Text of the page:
Use the Helmet to Embrace the Mess
If you want to purposefully style for the mess, you can certainly do some things to help out the finish-line look. Prep your hair by adding a root booster at the roots, and then add in a texturizing salt-spray or a strong hairspray on the rest of your hair. Then twist it around to the top of your head and pin it into a type of messy bun. Just pile it up there if you don’t want to deal with pins. You aren’t going for perfect, but a loose twist is key for a bit of intentional curl. Take off your helmet, take out the pins, and give your hair the model treatment of shaking out your hair. Voila! A gorgeous mess!
I’ve heard folks with curly hair even enjoy some of the taming that wearing a helmet can provide. Give it a go.
Braids, Ponytails, and Low Buns
If you have long hair, a quick solution some of my gal pals turn to are braids. These can be fun, but for a helmet to fit right, we aren’t talking about the kind of braids that circle your head. You can do 1 long braid or a couple of braids going down the back of your head or along the side of your face. It does keep the hair from knotting up as badly, but it will still be flat and possibly a bit disheveled that you may need to adjust when you are finished with your ride.
That said, it is tough to get any braid to stay intact, particularly for the pieces touching areas of your scalp under the helmet. You can pull off a braid for tangle prevention most successfully by starting at the base of your neck. I did not have much luck with looser braids when my hair was longer.
With shorter hair, braiding beyond the edge of the helmet is obviously not going to happen, but you can pull off a low ponytail if you have just a bit hanging out. I do like this because it keeps the fine little pieces of my hair from finding the front of my face by purposefully pulling the hair back and securing it. The little tickles of stray hairs are an annoying distraction at a minimum. You can do the 1 or a series of 2 small braids in the back or towards the side of your head by your shoulders depending on the length of your hair and where your helmet falls.
Full buns & ponytails will not work on the top of your head as your helmet will not fit properly with the excess hair bunched in section. However, see if you can work out a bun at the base of your helmet. You will still likely need to spend some time adjusting it at the end of your ride as the same problem of how your hair pulls up when the helmet is coming off will apply here, too.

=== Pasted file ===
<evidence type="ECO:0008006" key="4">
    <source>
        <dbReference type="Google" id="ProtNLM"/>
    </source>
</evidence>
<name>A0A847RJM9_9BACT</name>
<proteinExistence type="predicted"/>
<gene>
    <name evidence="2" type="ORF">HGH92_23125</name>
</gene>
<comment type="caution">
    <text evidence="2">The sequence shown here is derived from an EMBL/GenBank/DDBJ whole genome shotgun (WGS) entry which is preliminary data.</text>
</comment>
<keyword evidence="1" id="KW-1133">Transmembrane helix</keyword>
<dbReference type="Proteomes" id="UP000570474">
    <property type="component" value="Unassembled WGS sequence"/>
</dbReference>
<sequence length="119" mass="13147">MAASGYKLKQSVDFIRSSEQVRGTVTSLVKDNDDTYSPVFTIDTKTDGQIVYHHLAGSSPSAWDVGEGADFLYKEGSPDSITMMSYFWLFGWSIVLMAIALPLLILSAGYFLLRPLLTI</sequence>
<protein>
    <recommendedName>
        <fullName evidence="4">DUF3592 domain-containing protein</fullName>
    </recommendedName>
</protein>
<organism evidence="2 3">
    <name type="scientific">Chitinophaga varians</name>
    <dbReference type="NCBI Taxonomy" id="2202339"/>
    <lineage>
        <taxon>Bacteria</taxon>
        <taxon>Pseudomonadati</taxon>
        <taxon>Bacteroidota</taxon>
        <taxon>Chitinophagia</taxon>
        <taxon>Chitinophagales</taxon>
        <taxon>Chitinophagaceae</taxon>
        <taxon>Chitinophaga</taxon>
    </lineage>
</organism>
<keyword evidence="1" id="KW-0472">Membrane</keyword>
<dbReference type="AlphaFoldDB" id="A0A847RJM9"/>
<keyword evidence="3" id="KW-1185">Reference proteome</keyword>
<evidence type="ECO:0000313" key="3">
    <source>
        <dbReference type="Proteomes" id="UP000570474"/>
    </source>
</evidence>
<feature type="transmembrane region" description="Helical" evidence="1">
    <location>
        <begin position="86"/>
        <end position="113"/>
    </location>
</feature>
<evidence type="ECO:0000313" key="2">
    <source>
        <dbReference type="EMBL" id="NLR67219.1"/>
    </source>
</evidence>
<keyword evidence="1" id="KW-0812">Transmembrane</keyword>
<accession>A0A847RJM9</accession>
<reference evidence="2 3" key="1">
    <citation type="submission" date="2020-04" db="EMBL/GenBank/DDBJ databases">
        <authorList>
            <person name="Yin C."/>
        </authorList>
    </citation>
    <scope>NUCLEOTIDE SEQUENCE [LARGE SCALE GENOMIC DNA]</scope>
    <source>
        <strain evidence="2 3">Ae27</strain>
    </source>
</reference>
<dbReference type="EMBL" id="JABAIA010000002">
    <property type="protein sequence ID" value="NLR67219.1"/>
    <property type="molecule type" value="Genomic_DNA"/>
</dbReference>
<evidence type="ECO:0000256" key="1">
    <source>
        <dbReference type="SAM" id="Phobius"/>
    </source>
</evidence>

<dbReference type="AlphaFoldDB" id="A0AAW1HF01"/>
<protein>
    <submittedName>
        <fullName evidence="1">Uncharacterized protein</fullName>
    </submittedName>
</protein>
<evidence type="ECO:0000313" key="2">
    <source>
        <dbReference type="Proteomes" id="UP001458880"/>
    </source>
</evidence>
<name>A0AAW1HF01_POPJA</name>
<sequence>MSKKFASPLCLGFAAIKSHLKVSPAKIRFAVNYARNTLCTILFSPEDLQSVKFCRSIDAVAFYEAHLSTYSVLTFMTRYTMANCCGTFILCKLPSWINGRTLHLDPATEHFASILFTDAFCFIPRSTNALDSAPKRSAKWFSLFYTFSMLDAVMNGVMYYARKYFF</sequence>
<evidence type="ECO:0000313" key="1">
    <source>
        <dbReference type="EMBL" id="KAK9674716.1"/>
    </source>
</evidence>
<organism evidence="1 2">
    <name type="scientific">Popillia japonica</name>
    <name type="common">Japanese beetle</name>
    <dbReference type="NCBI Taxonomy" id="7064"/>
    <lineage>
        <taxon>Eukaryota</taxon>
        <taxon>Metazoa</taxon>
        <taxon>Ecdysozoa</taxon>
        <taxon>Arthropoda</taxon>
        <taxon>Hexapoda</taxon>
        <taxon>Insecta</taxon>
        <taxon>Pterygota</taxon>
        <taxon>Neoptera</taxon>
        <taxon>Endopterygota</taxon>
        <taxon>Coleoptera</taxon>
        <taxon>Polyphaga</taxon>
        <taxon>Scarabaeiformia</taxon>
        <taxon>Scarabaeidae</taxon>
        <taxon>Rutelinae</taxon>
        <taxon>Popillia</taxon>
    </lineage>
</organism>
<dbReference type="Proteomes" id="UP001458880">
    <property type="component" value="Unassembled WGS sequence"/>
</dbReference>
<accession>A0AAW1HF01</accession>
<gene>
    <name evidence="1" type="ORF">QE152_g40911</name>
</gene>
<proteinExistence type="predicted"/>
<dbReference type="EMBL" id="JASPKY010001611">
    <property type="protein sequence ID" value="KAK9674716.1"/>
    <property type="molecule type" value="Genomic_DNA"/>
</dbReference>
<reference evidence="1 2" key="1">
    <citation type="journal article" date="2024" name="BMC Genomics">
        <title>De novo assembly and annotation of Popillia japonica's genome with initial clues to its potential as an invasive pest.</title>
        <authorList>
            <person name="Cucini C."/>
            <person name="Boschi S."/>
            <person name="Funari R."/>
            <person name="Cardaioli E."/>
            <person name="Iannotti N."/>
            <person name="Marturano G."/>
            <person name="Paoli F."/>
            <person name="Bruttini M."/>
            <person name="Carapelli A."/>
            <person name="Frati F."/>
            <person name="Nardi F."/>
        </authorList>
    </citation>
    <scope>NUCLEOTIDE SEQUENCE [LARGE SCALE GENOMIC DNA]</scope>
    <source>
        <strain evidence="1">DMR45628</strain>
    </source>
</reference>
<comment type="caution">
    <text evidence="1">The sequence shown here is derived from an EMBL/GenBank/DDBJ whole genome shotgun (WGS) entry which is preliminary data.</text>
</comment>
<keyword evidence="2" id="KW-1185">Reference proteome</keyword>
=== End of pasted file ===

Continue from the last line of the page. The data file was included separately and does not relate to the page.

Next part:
Don’t sacrifice your helmet’s fit to make a braid, bun ponytail work. Where the helmet sits on your head is critical in keeping it effective if you end up in an accident. If you can’t get it low enough to be out of the way of the helmet, the helmet wins. Just throw it up in your favorite hairstyle when you are done with your ride for the moment.
Play around and experiment with your hair. This can be fun. Worst case, the braid, ponytail, or bun looks a bit too disheveled for your taste when you take off your helmet. No big deal. Just simply pull it all down and tousle. Then you’re in the embrace the mess style zone.
Head Scarves & Liners for the Win
A scarf or liner is a triple duty win. They keep your helmet’s interior fabric liner cleaner, minimizes wind tearing up your hair by keeping it bound, and they help keep you more comfortable depending on the season and fabric you’re using.
I also ran across this product called the Diva-Do that I’m eager to try. Here’s a link to their site with a review below.
You’ve Arrived and Look Disheveled
Just Do Your Hair When You Get There
Some people just prefer to do their hair when they get to their destination. This is totally fine, of course. Just make sure to budget the right amount of time to get the job done. Have a plan, and this definitely works.
The more problematic thing for me is to remember to bring whatever I need to accomplish that task. That is no small feat! That’s why I tend to leave regularly used items in my under-seat storage box or my work backpack for my commute. Just keep in mind that it is best to think light and compact for this to work well long term.
Break Out the Tools